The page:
Tony Bobbitt...No.15 in your media guide, No. 1 in your heart.

Well, No. 1 in my heart. I loved that guy. He only played two years at UC, probably made an impact in half the games he played, frustrated every diehard who knew he could've been better and either quit or was thrown off the team on more than one occasion.

By all accounts, I should've hated Tony Bobbitt. But I didn't. Even when his disappearing acts and absentmindedness reared their ugly heads I rooted for Bobbitt. And it wasn't just a matter of believing in his ability, either. I mean, Robert Whaley was one of the five most talented humans to play under Huggs, and I couldn't care less about that waste of semen. With Bobbitt, there was something extra going on. I don't know the man personally, obviously, but he never seemed like a bad guy. He always seemed like someone who was worn down mentally and always needed a pat on the butt.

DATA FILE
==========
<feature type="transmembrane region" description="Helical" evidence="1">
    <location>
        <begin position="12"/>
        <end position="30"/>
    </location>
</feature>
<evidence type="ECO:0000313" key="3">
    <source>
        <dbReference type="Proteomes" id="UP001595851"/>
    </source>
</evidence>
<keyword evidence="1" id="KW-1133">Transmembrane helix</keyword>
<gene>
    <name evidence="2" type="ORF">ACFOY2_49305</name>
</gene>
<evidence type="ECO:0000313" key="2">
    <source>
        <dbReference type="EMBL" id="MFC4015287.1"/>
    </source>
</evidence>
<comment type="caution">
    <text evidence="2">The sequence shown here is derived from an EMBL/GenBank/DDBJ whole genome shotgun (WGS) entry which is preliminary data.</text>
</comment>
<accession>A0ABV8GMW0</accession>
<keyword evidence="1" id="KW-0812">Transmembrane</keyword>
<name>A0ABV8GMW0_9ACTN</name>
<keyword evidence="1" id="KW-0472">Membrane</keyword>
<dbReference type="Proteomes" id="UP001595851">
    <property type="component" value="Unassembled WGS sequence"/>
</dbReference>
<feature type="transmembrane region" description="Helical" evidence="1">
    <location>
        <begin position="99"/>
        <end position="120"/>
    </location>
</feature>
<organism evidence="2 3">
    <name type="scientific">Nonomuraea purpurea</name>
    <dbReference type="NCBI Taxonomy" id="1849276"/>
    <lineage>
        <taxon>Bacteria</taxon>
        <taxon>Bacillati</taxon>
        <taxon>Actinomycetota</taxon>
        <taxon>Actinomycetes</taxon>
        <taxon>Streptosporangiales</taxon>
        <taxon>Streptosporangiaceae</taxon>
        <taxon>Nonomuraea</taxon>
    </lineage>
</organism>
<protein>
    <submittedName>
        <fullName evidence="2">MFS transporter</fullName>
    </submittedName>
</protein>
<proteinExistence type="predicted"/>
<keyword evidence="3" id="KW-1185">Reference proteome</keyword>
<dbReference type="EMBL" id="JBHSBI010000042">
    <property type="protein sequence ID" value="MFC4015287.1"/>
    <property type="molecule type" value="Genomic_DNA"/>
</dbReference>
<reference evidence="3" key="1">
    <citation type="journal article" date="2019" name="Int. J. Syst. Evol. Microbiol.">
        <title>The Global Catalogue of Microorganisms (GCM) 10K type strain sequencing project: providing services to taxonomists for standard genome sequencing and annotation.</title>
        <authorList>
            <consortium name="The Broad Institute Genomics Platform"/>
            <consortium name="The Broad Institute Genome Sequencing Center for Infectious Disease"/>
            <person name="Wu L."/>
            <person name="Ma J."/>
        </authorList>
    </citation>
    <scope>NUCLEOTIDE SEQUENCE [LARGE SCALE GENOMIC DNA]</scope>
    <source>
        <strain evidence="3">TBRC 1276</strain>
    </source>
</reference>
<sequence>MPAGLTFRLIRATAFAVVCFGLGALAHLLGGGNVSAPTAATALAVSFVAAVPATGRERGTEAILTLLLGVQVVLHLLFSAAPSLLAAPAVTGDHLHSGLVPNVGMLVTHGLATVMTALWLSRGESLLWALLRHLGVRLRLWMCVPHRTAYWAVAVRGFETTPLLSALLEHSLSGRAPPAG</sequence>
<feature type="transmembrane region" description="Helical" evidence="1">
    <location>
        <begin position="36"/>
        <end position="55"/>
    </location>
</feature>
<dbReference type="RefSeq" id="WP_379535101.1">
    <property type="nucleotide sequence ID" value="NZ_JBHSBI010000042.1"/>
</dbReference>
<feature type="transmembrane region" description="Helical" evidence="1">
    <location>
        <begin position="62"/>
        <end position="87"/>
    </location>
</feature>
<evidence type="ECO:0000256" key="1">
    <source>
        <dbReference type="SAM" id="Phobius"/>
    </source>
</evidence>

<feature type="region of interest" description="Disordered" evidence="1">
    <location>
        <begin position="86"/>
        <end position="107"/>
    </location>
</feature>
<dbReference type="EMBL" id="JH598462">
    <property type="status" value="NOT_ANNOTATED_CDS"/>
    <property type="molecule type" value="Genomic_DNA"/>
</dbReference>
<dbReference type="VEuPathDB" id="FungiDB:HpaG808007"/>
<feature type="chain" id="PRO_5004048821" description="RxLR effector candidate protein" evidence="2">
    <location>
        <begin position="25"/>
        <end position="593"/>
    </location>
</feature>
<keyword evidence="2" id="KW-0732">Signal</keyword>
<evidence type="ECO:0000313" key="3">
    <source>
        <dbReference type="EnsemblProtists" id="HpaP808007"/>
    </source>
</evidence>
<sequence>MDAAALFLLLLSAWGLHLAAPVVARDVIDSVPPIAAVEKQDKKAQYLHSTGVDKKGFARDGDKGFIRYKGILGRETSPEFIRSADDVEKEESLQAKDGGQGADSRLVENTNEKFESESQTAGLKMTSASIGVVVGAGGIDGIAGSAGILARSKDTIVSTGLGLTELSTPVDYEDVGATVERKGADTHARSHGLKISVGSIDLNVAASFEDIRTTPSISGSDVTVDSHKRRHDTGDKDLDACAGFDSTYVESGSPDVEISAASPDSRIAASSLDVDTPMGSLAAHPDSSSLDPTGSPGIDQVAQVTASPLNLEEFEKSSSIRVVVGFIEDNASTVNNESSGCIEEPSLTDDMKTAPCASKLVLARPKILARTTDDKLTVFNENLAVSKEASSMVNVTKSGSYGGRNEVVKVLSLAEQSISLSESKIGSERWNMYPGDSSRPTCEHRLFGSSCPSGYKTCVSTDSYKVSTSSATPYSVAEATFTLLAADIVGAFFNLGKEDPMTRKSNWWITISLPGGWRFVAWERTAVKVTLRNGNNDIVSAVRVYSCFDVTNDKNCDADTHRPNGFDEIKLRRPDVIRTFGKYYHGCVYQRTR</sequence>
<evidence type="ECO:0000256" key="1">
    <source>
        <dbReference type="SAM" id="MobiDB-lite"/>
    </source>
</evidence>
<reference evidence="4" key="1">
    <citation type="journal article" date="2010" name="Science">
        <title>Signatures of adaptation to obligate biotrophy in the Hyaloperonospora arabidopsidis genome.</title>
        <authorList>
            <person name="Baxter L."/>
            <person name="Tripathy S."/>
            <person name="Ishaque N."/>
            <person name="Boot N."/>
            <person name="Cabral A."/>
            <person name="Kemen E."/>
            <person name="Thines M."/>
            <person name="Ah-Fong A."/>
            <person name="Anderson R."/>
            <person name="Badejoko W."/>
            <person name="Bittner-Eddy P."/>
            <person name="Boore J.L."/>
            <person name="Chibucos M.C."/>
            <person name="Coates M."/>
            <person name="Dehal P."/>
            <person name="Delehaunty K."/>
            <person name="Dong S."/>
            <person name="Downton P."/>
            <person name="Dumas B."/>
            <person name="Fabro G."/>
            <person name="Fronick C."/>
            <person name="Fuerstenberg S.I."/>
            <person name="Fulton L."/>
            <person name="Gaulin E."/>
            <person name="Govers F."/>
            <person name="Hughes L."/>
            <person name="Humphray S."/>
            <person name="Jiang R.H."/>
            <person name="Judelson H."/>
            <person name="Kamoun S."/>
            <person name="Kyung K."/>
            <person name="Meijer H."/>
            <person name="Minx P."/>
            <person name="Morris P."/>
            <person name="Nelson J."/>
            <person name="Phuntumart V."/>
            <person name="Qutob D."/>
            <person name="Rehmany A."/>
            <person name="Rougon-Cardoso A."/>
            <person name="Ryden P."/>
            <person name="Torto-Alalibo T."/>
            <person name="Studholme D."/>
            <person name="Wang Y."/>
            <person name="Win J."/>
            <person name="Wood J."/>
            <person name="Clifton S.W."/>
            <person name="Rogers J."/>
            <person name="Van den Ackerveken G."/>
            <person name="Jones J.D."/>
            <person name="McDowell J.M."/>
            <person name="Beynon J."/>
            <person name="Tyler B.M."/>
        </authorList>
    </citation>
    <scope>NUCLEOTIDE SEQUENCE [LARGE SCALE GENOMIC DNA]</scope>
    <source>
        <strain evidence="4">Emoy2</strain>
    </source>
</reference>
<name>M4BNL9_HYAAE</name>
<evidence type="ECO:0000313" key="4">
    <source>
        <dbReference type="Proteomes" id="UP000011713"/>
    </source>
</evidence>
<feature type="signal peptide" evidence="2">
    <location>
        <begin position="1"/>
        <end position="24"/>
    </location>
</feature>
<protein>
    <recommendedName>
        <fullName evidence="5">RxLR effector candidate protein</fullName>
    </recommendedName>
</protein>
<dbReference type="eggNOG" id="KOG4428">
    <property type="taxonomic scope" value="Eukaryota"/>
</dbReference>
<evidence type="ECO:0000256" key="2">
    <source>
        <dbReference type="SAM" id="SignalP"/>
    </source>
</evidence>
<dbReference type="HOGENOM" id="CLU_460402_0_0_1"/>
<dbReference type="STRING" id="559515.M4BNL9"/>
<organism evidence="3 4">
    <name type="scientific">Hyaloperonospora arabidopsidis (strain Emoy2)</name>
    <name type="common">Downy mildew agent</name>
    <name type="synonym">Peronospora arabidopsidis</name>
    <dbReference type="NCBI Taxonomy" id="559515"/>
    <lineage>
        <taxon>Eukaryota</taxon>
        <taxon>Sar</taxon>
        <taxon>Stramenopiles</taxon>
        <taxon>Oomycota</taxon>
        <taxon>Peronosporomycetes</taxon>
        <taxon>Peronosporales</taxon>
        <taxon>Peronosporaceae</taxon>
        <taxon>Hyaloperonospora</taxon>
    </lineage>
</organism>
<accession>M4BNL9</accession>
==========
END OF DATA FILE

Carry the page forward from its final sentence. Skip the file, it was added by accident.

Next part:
But anyway, I saw Tony Bobbitt leaving a crappy rec-league game last night and was overwhelmed with sadness. He's too good for this, I thought.

Me and Bobbitt have a strange relationship. I'll try to do this quickly...

1. Bobbitt arrives in Clifton as a ballyhooed (and much-needed) JuCo shooting guard. A month into the season he hadn't made an impact. He'd play sparingly, occasionally looked the part of a big-time player, do something stupid and sit for games at a time. That's how it went at first.

2. The Oregon game. Only twice in my life have I bet against UC. My win was when they played Troy Murphy's Notre Dame team in the Wooden Classic in Indianapolis and my loss was the game against Oregon and the Lukes at (I think) the Meadowlands for the Jimmy V Classic. Why was I wrong? Tony Bobbitt was on fire. He came off the bench and scored (again, I think) 27 points as the Cats blew out the fifth-ranked Oregon Ducks. I was immediately attached to the shooting guard from Daytona, Florida. Leonard Stokes was supposedly the go-to player on the team, and Jason Maxiell was an emerging sophomore, but that team was going nowhere without a big performance from Bobbitt.